Posted on the Business Insider by John Carney:
Half of all subprime mortgage backed securities wound up on the balance sheets of banks. This fact surprises many people who think that the problem with securitization is that it let banks off-load risky loans onto investors. If that was the strategy, however, banks wouldn’t have wound up with such huge holdings of subprime securities.
So why did banks snap up so many mortgage backed securities? Even banks that were originating mortgage loans preferred to securitize them, and then hold the securities. Why would they do that rather than just hold the loans?
The answer is that bank regulations encouraged them to own securities rather than loans. Under the international Basel capital requirements, a well-capitalized bank was required to hold $4 for every $100 in individual mortgages—a 4% reserve requirement. But if it sold the mortgage to Fannie or Freddie, then turned around and bought the securitized the AAA and AA tranches, the bank only had to hold $1.60 in capital. That’s a huge incentive to trade in a loan for a mortgage backed security.
But the capital regulations did more than just create incentives to own mortgage backed securities. They allowed banks to dramatically increase their balance sheets. The lower reserve requirement allowed banks to buy even more securities than it could make loans. A bank with $4 billion in reserve could hold $100 billion in loans. But that same $4 billion could instead be used to invest in $250 billion worth of mortgage backed securities.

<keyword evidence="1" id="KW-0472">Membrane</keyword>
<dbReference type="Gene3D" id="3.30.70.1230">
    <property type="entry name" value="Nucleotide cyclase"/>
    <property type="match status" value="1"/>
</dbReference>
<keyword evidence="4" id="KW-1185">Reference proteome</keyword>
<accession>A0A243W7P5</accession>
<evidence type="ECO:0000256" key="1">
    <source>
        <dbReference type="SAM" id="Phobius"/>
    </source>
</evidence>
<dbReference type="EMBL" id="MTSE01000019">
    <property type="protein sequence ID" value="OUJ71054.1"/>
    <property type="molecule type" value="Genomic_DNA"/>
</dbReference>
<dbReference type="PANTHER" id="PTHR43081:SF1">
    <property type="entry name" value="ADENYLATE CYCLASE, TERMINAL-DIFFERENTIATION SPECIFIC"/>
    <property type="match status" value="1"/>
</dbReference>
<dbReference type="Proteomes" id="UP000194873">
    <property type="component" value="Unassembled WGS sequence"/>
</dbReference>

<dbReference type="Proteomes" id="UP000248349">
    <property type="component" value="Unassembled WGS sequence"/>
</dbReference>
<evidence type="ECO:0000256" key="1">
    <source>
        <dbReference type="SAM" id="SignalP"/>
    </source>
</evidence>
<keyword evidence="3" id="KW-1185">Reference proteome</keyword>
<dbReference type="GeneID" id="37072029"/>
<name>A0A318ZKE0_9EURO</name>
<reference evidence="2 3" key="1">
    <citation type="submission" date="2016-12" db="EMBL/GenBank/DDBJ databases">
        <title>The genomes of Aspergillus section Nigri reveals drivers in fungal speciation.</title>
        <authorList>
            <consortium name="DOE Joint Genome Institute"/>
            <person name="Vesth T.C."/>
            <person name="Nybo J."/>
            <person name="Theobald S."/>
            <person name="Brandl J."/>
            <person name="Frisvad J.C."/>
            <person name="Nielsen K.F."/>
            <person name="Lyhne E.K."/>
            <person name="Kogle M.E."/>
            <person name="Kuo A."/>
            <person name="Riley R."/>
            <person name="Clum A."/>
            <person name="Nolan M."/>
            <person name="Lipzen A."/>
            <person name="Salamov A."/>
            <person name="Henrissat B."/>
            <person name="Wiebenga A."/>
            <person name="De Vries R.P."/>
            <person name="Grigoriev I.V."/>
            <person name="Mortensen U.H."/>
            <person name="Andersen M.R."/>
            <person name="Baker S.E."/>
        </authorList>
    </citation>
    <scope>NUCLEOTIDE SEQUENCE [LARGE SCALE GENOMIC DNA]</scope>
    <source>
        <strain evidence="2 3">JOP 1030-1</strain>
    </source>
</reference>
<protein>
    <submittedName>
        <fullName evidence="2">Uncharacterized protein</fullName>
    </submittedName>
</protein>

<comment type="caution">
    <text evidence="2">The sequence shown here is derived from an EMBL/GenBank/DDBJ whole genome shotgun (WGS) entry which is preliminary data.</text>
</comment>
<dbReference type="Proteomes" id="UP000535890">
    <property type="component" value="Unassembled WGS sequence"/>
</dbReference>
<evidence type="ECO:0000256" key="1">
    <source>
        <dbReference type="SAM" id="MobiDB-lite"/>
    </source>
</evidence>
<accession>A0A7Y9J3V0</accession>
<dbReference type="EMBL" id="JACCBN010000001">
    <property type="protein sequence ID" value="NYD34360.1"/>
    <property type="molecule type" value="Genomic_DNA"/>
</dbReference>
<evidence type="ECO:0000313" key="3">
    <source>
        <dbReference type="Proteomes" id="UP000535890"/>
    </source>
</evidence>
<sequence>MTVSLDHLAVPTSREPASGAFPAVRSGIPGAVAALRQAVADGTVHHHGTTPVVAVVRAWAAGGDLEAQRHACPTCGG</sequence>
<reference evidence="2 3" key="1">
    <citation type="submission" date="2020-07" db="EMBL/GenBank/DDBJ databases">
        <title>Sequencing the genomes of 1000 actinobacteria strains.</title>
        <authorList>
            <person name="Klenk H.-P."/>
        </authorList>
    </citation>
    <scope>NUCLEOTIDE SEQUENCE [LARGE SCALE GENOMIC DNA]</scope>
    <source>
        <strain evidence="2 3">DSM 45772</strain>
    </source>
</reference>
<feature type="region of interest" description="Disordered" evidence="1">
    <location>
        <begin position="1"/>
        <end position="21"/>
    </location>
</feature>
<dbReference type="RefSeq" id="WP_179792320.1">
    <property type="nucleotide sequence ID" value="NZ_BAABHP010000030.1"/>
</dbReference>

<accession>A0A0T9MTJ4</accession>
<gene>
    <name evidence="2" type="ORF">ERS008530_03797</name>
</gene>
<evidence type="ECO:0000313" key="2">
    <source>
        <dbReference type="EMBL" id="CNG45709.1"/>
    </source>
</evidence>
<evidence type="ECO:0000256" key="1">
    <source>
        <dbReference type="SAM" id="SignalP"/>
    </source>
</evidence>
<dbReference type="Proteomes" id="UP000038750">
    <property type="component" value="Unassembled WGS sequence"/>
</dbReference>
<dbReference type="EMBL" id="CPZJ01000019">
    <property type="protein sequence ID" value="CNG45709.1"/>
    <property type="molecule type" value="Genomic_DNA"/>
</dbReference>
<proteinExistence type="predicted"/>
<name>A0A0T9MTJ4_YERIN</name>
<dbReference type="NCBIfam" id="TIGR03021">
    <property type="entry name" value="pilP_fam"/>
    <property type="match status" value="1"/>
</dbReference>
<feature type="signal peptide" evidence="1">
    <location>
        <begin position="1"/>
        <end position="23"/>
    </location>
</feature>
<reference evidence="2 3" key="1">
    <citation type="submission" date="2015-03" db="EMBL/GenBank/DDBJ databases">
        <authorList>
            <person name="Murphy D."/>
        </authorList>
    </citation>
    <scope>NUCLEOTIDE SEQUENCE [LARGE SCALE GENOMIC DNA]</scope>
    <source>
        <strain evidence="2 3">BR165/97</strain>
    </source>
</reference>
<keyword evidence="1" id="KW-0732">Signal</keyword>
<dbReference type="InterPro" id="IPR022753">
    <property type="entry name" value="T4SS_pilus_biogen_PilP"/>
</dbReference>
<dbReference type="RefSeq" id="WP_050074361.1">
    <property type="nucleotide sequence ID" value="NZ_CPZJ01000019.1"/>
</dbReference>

Another way of looking at this is that banks were basically making money—turning $100 into $250—by flipping mortgages into securities. It looked like instant profits. Almost magical. And that extra capital could then be reinvested in search of more profits.
This created a huge appetite for securitized mortgages. In fact, banks wanted more mortgages than they could possibly originate, which meant that banks needed independent mortgage companies to make loans that could be securitized. This lead to a dangerous dependence on mortgages made by outside lenders, which in turn meant that banks could not possibly know very much about the quality of the mortgages.
And they didn’t really want to know very much. Keep in mind that the banks got the benefit of this capital reserve arbitrage regardless of the quality of the mortgage, the documentation provided or the loan-to-value of the underlying mortgages. This made buying mortgage securities of any type—as long as they were rated high enough—look like a sure fire bet.